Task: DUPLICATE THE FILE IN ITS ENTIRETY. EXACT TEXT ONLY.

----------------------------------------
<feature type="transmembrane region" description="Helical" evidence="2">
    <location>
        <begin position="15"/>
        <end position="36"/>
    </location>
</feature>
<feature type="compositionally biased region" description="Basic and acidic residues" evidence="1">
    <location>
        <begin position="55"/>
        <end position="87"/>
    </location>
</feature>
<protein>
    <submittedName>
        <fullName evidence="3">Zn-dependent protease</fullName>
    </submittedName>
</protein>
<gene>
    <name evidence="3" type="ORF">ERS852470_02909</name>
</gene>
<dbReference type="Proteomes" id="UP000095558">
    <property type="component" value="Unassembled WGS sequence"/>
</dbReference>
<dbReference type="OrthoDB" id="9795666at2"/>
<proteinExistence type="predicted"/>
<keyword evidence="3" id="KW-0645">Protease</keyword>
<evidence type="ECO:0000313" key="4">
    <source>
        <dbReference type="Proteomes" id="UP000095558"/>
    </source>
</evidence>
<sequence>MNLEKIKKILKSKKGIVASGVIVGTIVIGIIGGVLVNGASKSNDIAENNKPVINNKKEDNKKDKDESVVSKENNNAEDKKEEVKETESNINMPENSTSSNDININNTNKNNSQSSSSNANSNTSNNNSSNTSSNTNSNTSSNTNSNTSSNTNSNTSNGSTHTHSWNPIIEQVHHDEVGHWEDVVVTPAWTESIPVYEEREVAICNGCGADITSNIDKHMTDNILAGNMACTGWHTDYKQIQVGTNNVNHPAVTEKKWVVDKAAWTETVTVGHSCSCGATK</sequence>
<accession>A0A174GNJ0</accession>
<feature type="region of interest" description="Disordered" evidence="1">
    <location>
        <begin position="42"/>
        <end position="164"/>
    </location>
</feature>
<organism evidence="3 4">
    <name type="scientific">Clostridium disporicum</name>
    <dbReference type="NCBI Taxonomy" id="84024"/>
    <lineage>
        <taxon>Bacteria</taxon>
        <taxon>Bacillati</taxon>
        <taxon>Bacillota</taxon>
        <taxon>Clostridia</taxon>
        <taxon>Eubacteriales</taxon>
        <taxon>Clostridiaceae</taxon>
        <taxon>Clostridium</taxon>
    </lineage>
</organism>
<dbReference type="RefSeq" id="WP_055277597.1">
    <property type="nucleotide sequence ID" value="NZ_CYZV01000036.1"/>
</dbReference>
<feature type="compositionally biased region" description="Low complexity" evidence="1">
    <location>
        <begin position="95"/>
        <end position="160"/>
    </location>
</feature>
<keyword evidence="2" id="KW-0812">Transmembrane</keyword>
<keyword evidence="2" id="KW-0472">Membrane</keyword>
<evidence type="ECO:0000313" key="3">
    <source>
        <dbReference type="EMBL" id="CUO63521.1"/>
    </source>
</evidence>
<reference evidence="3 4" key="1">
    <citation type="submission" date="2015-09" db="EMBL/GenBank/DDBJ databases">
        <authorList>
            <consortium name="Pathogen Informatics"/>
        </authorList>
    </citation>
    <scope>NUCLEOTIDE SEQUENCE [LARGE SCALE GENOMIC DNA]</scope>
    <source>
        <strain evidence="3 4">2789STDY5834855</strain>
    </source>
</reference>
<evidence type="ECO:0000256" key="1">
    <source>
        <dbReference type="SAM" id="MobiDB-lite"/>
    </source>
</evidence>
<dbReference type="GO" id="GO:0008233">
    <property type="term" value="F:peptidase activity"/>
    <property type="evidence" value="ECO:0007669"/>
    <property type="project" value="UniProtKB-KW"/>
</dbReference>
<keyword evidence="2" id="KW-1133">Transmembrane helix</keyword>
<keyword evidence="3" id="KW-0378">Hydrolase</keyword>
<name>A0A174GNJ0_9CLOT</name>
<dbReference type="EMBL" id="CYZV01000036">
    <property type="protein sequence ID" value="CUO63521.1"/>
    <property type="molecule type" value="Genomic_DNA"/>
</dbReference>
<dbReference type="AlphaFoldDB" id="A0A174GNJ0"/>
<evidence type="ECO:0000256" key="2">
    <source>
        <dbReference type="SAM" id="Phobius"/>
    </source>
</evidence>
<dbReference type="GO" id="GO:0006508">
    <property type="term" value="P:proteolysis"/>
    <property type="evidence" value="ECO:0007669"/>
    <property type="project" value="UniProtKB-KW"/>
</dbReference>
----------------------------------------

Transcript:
<feature type="transmembrane region" description="Helical" evidence="2">
    <location>
        <begin position="15"/>
        <end position="36"/>
    </location>
</feature>
<feature type="compositionally biased region" description="Basic and acidic residues" evidence="1">
    <location>
        <begin position="55"/>
        <end position="87"/>
    </location>
</feature>
<protein>
    <submittedName>
        <fullName evidence="3">Zn-dependent protease</fullName>
    </submittedName>
</protein>
<gene>
    <name evidence="3" type="ORF">ERS852470_02909</name>
</gene>
<dbReference type="Proteomes" id="UP000095558">
    <property type="component" value="Unassembled WGS sequence"/>
</dbReference>
<dbReference type="OrthoDB" id="9795666at2"/>
<proteinExistence type="predicted"/>
<keyword evidence="3" id="KW-0645">Protease</keyword>
<evidence type="ECO:0000313" key="4">
    <source>
        <dbReference type="Proteomes" id="UP000095558"/>
    </source>
</evidence>
<sequence>MNLEKIKKILKSKKGIVASGVIVGTIVIGIIGGVLVNGASKSNDIAENNKPVINNKKEDNKKDKDESVVSKENNNAEDKKEEVKETESNINMPENSTSSNDININNTNKNNSQSSSSNANSNTSNNNSSNTSSNTNSNTSSNTNSNTSSNTNSNTSNGSTHTHSWNPIIEQVHHDEVGHWEDVVVTPAWTESIPVYEEREVAICNGCGADITSNIDKHMTDNILAGNMACTGWHTDYKQIQVGTNNVNHPAVTEKKWVVDKAAWTETVTVGHSCSCGATK</sequence>
<accession>A0A174GNJ0</accession>
<feature type="region of interest" description="Disordered" evidence="1">
    <location>
        <begin position="42"/>
        <end position="164"/>
    </location>
</feature>
<organism evidence="3 4">
    <name type="scientific">Clostridium disporicum</name>
    <dbReference type="NCBI Taxonomy" id="84024"/>
    <lineage>
        <taxon>Bacteria</taxon>
        <taxon>Bacillati</taxon>
        <taxon>Bacillota</taxon>
        <taxon>Clostridia</taxon>
        <taxon>Eubacteriales</taxon>
        <taxon>Clostridiaceae</taxon>
        <taxon>Clostridium</taxon>
    </lineage>
</organism>
<dbReference type="RefSeq" id="WP_055277597.1">
    <property type="nucleotide sequence ID" value="NZ_CYZV01000036.1"/>
</dbReference>
<feature type="compositionally biased region" description="Low complexity" evidence="1">
    <location>
        <begin position="95"/>
        <end position="160"/>
    </location>
</feature>
<keyword evidence="2" id="KW-0812">Transmembrane</keyword>
<keyword evidence="2" id="KW-0472">Membrane</keyword>
<evidence type="ECO:0000313" key="3">
    <source>
        <dbReference type="EMBL" id="CUO63521.1"/>
    </source>
</evidence>
<reference evidence="3 4" key="1">
    <citation type="submission" date="2015-09" db="EMBL/GenBank/DDBJ databases">
        <authorList>
            <consortium name="Pathogen Informatics"/>
        </authorList>
    </citation>
    <scope>NUCLEOTIDE SEQUENCE [LARGE SCALE GENOMIC DNA]</scope>
    <source>
        <strain evidence="3 4">2789STDY5834855</strain>
    </source>
</reference>
<evidence type="ECO:0000256" key="1">
    <source>
        <dbReference type="SAM" id="MobiDB-lite"/>
    </source>
</evidence>
<dbReference type="GO" id="GO:0008233">
    <property type="term" value="F:peptidase activity"/>
    <property type="evidence" value="ECO:0007669"/>
    <property type="project" value="UniProtKB-KW"/>
</dbReference>
<keyword evidence="2" id="KW-1133">Transmembrane helix</keyword>
<keyword evidence="3" id="KW-0378">Hydrolase</keyword>
<name>A0A174GNJ0_9CLOT</name>
<dbReference type="EMBL" id="CYZV01000036">
    <property type="protein sequence ID" value="CUO63521.1"/>
    <property type="molecule type" value="Genomic_DNA"/>
</dbReference>
<dbReference type="AlphaFoldDB" id="A0A174GNJ0"/>
<evidence type="ECO:0000256" key="2">
    <source>
        <dbReference type="SAM" id="Phobius"/>
    </source>
</evidence>
<dbReference type="GO" id="GO:0006508">
    <property type="term" value="P:proteolysis"/>
    <property type="evidence" value="ECO:0007669"/>
    <property type="project" value="UniProtKB-KW"/>
</dbReference>